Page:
I chose this as an extra Book of the Month pick (you can pick up to two extra titles, either from the current month’s selections or past months). It seems counterintuitive that over-policed communities are under-policed where it matters, but that argument was very compelling. The book does a great job busting myths about black communities and “black on black violence,” shows how resources are diverted from where they are truly needed, and makes a case study of the kind of policing and political policies that can make a difference.

The Nightingale (2015) by Kristin Hannah

In Nazi occupied France, two sisters have to figure out how to survive–and resist–under oppressive conditions during a time of shifting roles for women.

My brother-in-law gave me this for Christmas and it was excellent! The historical background of the novel was amazing and so well researched. I loved the theme of the often untold ways women are heroes during wars. I was bawling at the end.

The Last Founding Father: James Monroe and a Nation’s Call to Greatness (2009) by Harlow Giles Unger

I’m slowly working my way through US presidential biographies, branching off to read about other people and topics I find interesting as I go. I was not a big fan of this one; it was even more blindly hero worshiping than these presidential biographies usually are. I was shocked to find the book was written so recently with the way the author wrote about slavery and Native Americans: it read more like something written decades ago. Sometimes I feel like I’m just reading these because I need to argue with them (and by extension the way America teaches its history).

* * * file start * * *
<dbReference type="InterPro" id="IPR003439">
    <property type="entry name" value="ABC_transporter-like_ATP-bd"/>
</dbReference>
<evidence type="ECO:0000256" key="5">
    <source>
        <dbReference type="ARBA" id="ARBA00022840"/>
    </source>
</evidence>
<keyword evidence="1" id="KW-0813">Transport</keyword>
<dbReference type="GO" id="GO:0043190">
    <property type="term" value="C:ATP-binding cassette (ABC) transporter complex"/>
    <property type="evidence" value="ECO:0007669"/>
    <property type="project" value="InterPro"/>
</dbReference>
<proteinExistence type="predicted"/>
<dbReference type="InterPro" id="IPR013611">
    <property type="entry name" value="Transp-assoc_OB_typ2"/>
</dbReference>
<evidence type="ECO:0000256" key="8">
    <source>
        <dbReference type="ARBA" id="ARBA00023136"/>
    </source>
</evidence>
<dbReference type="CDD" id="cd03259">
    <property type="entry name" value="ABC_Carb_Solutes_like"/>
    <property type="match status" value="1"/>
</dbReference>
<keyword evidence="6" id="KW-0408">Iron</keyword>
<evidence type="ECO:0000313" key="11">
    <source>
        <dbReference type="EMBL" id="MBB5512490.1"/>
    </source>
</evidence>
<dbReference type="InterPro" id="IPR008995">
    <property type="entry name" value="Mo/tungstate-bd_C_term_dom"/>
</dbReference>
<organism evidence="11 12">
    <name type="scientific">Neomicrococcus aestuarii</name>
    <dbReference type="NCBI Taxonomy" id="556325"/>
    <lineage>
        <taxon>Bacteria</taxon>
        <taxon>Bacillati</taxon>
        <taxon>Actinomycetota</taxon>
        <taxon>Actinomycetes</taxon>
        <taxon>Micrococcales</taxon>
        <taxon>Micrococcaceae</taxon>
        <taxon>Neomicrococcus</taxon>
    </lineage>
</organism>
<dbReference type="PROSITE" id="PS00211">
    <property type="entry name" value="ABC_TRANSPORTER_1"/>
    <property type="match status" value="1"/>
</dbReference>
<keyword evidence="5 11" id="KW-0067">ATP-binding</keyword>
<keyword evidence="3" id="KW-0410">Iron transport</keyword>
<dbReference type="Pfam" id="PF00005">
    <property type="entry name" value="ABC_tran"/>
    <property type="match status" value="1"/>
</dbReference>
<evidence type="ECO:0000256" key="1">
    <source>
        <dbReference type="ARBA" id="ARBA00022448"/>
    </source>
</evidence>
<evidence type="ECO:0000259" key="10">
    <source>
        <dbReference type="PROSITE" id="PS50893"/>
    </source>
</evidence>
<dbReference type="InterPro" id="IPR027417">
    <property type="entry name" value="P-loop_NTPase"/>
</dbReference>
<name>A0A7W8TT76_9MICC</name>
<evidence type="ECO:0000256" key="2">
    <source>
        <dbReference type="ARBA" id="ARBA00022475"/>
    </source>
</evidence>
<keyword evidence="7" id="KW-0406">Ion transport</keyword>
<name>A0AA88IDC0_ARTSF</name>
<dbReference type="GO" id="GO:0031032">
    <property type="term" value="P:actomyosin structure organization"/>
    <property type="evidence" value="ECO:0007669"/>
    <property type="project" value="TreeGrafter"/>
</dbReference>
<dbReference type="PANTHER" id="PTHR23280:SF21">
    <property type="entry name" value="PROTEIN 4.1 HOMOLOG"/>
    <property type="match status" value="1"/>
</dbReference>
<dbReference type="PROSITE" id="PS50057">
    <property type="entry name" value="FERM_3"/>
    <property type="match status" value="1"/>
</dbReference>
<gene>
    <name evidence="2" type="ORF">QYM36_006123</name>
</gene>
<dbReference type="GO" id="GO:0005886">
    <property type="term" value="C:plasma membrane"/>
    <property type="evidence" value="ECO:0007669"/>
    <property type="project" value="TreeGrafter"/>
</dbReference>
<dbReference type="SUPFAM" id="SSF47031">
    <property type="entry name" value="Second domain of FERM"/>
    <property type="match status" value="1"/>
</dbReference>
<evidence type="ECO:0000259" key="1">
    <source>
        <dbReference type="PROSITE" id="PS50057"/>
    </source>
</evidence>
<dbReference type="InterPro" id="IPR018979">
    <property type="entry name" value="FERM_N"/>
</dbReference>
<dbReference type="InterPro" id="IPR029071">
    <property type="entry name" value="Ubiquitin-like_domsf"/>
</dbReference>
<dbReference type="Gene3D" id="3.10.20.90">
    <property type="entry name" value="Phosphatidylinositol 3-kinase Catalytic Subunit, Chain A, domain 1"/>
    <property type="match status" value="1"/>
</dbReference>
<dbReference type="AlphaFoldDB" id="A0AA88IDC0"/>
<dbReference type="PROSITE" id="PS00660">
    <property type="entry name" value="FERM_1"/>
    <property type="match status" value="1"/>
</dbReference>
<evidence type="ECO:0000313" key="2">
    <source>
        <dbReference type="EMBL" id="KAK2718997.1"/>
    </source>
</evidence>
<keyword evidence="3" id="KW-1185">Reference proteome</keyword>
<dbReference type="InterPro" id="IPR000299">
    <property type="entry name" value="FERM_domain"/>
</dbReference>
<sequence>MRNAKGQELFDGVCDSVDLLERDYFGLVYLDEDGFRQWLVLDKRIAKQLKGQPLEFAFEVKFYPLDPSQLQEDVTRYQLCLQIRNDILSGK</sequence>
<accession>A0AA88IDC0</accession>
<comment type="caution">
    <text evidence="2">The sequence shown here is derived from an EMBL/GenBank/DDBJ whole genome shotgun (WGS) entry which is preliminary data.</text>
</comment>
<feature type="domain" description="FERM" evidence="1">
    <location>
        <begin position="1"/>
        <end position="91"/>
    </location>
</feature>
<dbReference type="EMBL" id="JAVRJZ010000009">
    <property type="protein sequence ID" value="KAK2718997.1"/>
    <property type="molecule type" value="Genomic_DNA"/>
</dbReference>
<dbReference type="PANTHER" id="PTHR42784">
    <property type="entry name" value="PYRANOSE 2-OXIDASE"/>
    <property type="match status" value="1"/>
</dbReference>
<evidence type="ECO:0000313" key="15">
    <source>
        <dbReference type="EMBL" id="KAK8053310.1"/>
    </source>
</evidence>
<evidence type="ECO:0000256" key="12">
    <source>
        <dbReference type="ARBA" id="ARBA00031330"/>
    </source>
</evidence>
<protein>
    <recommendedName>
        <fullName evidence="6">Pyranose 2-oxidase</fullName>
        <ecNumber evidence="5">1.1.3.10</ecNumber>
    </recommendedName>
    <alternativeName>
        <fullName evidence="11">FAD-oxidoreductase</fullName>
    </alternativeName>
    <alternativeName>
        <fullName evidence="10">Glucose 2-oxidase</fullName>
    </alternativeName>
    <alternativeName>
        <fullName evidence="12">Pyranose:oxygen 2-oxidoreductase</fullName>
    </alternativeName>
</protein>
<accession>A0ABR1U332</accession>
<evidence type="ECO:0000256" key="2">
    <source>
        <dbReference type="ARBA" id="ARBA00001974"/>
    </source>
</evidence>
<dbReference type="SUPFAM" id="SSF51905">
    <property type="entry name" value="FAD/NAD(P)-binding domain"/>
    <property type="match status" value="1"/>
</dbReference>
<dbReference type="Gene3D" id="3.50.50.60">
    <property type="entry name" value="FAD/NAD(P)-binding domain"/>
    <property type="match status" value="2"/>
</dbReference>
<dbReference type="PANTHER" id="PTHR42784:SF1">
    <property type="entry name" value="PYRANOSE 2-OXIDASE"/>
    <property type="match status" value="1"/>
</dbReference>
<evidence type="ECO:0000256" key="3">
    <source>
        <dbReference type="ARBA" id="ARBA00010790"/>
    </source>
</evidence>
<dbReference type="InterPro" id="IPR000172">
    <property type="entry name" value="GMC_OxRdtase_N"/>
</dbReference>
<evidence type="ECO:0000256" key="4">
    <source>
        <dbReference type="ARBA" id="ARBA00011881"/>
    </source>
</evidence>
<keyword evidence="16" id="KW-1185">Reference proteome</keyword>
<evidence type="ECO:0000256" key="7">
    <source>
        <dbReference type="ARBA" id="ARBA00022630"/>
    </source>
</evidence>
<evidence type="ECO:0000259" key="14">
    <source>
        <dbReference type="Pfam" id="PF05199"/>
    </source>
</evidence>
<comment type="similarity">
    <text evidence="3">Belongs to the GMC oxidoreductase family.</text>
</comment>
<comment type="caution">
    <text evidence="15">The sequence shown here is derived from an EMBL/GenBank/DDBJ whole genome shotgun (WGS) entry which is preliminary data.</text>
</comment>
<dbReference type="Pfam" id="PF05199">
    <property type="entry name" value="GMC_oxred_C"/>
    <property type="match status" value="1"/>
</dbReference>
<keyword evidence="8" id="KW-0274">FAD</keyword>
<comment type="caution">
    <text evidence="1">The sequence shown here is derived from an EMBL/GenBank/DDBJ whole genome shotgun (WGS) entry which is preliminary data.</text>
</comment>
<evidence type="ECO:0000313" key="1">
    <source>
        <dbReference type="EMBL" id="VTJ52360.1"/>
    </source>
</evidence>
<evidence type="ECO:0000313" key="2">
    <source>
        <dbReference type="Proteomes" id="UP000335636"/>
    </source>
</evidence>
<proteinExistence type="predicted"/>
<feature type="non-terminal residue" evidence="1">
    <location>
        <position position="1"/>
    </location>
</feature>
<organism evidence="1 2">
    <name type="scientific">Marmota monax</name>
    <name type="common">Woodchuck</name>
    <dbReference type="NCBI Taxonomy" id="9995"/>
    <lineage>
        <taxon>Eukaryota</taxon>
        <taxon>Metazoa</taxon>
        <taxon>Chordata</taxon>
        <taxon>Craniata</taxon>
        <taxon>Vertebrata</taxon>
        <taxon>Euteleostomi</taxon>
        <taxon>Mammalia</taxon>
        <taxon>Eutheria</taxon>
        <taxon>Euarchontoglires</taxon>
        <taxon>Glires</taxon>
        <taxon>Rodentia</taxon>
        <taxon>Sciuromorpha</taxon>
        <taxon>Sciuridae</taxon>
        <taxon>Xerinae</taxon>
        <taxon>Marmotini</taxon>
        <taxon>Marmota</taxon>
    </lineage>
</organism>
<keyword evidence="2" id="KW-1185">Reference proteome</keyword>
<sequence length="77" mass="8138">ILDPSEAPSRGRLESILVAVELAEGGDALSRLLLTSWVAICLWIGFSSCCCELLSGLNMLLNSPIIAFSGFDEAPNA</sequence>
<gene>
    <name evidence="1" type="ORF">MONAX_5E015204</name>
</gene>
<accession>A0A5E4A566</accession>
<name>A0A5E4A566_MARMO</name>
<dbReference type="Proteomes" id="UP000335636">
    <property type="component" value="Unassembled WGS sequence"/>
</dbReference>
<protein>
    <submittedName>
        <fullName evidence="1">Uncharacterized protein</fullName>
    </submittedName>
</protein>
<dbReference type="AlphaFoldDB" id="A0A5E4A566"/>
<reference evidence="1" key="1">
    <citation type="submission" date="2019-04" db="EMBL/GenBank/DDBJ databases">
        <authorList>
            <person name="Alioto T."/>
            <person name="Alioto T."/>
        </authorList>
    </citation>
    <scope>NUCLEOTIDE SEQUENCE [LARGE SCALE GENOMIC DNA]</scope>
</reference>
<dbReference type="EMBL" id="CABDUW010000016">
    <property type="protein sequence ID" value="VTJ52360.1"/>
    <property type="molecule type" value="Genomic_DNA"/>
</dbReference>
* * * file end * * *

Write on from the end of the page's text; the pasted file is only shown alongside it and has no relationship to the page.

Priestdaddy: A Memoir (2017) by Patricia Lockwood

A memoir by the daughter of a married Catholic priest: something the church allows on a case-by-case basis for priests converting from other denominations. The author reflects on her childhood and her observations as an adult after having to move back in with her parents with her husband after financial hardship.

A poetic and funny memoir. It’s very interesting to see the “insider view” of the Catholic church from an atheist perspective. Her father is also fascinating: a stereotypical Midwest far-right Republican in priest’s robes. I chose this one as an extra for Book of the Month.

Fierce Kingdom: A Novel (2017) by Gin Phillips

A mother and her young son are trapped in a zoo with an active shooters.

I was a little scared to read this one, knowing it involved an active shooter, but I’m glad I did. I skipped over it when it was selected for Book of the Month, but went back and added it as an extra after reading a few reviews. It’s billed as a thriller, and I felt kind of icky going into the subject matter for entertainment. But it was an excellent look at motherhood in the face of danger and it was honestly helpful to force myself to think about something that scares me so much in reality. What would you do? What would you do? Joan provides and excellent example.